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July 06, 2007

Pennsylvania Dutch versus Amish

Old_order_mennonite_ontario_canada
Creative Commons

Here in the heavily touristed areas of Lancaster County you see 'Dutch' or 'Amish' attached to just about anything with something to sell--'Jakey's Amish BBQ', 'Amish Paradise Homestays', 'Dutch Delights', etc.

Pennsylvania Dutch and Amish are often taken as synonyms, but they aren't exactly one and the same.

Pennsylvania Dutch refers to both the people that settled in William Penn's 'holy experiment' as well as the dialect they spoke and which some continue to speak today.  The people and the dialect are also known as Pennsylvania German.

Among the Pennsylvania Dutch were Lutheran, Reformed, and Catholic faithful as well as Anabaptists.  The dialect had gone into decline by the start of the 20th century.
Pennsylvania_german_distribution_3  

red:  20 counties with highest number of speakers
blue:  20 counties with highest proportion of speakers
purple:  counts as both red and blue

Gnu free documentation license


Today, few outside the Old Order Amish and Mennonite community speak the Pennsylvania Dutch dialect.  In some communities, there is a fear that even the Amish may be vulnerable to losing it, as English words intrude and younger generations rely increasingly on English.

Click to hear Amish and Mennonites speaking Pennsylvania Dutch!

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Comments

Great photo and interesting reading! I wonder if english will eventualy take over as the primary language? I think that would be a real shame!

Thanks Natalya! Due to my job's long hours it's hard for me to answer as often as I'd like but I appreciate your comments. While the Amish change and adapt I doubt English will ever take over as the Amish seem to be pretty vigilant on a few key points such as the buggy and work-free Sundays--and language is another thing that is just so crucial to their identity as a people that I wouldn't really see it going away any time soon.

Thats good to read! Traditions are a good thing and especially with something as important as language!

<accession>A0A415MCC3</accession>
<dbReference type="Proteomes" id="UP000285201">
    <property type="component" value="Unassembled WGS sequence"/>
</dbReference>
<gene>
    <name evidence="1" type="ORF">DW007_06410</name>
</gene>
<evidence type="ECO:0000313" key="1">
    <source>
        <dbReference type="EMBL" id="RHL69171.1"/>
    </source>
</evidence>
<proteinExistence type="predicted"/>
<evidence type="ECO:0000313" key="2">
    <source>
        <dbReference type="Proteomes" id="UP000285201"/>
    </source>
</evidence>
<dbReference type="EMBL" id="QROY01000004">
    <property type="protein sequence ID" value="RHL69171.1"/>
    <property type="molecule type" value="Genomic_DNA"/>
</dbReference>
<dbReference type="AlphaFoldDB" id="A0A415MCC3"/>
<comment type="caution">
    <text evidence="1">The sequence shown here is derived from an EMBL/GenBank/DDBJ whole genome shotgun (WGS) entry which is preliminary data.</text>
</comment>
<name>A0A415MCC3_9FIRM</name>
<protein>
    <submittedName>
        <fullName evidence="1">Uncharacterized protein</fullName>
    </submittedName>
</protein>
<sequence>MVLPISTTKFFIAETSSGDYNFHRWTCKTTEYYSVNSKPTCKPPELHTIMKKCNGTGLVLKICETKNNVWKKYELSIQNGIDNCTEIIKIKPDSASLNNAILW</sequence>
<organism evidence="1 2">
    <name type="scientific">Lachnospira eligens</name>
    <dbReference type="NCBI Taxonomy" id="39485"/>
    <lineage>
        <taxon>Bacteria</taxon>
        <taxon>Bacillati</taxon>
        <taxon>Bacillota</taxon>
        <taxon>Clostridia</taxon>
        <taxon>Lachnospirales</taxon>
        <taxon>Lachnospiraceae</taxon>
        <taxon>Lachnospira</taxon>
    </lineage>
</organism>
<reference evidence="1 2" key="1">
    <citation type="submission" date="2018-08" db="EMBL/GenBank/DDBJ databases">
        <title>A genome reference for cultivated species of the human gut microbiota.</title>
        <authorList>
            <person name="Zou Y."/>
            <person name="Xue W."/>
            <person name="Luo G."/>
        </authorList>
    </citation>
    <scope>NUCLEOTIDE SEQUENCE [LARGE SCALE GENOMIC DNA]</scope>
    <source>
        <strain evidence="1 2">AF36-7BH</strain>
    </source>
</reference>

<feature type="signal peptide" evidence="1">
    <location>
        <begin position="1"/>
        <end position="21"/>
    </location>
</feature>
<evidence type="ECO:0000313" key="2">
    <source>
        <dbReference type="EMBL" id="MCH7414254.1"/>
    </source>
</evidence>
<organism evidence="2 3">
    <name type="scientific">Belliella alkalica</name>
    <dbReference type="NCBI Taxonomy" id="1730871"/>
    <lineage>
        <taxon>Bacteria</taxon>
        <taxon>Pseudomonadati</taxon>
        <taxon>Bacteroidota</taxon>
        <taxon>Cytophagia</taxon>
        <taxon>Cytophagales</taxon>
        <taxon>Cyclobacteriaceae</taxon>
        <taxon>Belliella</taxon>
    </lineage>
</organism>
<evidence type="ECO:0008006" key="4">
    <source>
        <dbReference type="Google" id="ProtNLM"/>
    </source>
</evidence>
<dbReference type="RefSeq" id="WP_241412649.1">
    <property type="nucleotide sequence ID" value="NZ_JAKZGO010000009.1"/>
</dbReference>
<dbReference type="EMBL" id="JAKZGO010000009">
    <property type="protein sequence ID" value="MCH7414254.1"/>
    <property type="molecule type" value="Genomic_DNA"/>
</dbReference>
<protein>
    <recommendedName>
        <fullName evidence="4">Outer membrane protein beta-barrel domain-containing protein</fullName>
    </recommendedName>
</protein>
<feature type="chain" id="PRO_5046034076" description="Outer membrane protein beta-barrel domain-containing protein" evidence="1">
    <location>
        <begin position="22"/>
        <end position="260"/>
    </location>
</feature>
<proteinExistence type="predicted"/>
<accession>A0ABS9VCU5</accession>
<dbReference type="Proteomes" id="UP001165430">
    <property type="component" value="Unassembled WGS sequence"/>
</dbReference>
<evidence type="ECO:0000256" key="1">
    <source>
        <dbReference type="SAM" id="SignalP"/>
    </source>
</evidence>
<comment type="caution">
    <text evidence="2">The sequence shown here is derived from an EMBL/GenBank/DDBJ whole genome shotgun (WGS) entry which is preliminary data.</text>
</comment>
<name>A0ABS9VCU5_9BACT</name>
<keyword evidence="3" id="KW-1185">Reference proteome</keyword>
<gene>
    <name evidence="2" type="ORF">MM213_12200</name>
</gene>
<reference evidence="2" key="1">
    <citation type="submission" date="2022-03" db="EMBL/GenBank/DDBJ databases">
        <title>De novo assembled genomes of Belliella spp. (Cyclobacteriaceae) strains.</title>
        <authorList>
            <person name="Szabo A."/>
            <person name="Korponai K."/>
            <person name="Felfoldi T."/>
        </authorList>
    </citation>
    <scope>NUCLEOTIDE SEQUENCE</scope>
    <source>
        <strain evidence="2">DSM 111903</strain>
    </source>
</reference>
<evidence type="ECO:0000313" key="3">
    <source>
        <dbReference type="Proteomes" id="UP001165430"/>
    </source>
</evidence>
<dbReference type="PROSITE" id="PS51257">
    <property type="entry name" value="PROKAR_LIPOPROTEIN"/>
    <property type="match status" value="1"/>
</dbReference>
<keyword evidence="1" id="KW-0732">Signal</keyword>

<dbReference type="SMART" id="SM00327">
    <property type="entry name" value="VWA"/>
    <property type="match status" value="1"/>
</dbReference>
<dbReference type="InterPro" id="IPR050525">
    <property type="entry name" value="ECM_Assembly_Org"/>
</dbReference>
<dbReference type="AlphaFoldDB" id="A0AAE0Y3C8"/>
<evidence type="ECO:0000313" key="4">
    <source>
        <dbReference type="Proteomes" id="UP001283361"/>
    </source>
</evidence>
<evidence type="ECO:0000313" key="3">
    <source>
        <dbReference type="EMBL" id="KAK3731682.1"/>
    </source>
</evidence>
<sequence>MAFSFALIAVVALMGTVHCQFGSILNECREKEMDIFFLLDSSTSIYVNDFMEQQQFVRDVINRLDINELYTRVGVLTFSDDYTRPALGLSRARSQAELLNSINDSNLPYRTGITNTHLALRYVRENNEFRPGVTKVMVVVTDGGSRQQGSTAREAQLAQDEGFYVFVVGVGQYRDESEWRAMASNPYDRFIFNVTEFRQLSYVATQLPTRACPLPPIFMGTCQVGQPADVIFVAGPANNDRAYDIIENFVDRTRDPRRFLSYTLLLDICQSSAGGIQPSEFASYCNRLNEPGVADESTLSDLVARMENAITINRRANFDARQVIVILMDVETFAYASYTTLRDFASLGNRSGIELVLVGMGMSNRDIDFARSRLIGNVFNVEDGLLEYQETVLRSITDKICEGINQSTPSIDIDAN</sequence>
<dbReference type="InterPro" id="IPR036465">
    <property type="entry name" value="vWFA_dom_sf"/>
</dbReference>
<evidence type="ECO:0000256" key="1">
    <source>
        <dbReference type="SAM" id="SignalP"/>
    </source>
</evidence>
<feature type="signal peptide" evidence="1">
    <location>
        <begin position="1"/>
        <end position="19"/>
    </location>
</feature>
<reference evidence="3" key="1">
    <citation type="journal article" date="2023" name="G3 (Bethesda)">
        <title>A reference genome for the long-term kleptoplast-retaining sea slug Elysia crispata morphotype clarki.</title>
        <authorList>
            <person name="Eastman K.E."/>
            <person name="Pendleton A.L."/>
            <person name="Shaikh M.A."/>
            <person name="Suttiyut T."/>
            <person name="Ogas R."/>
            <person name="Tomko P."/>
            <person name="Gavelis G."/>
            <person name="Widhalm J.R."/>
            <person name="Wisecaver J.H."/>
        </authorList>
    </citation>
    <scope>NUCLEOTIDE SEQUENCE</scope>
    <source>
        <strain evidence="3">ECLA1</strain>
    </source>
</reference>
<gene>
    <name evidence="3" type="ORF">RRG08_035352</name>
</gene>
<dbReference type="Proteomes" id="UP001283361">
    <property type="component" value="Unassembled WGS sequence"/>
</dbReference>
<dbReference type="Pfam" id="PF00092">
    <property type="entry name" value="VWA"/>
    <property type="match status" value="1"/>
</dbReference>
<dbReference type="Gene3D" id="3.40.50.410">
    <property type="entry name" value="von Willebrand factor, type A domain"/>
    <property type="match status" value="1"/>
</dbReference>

Please, don't apologise for being busy! I am very grateful that you take the time to answer my questions even though you have a lot going on!

{HUGS} Hope you have a good week

Keep up the great work AA! I love reading about your experiences. You are right in my neck of the woods too!

One thing - isn't that picture of the black topped horse and buggie Old Order Mennonite vise Amish? I think most of the Amish in Lancaster County drive the grey topped buggies - but mayber there are one or two with the black topped. Sometimes it gets confusing!

Thanks Natalya and Dave!

Dave you're exactly right--I included it here since the post concerned Mennonites as well. It's actually not my own shot--it's from wikipedia, I usually put a link/credit thing on the bottom of those that aren't mine. Some of the Mennonite buggies I noticed today also seem to have the kick-plate sides, at least on the lower part of the buggy.

Just read an article on Amish homebuilders. Of course they can do jobs cheaper. They don't follow labor laws, or osha laws. If someone stops to inspect they speal "Dutch" and are closed when someone returns. If they were held to the same standards at least we'd be on a level playing field. They use their religion as an excuse, and are constantly in the state capital to influence their "right" to free religion. I speak from first hand knowledge as I have lived and worked with the Amish all my life. Don't let them sucker you.

anything and everything about the amish , interest me. thanks for all the info.

Hello, my girlfriend is a former mennonite, her family is still mennonite. I think they hope she will come back and join the community. They speak Pennsylvania Dutch her and her family. I love her so much and will respeat her wishes. I was wondering is there any way that you have that I can learn how to speak, pronounce, write in Pennsylvania Dutch. This would mean so much to me thank you very much.

AA I just found your site. Very impressive and of interest to me. However one observation; I seriously doubt that Crawford County in Pennsylvania has more "Dutch" speakers than Mercer and/or Lawrence Counties have. From personal experience as I live and associate with some Amish. BTW you should interview Jacob Mast a young 30ish carpenter/contractor from Mercer County.
Jim Barcaskey whose maternal grandmother spoke Pa Dutch

My husband had Amish parents but grew up Mennonite. We have an Amish guest room and want to have the word peace put above the door. I need to know the Pennsylvania Dutch word for peace.

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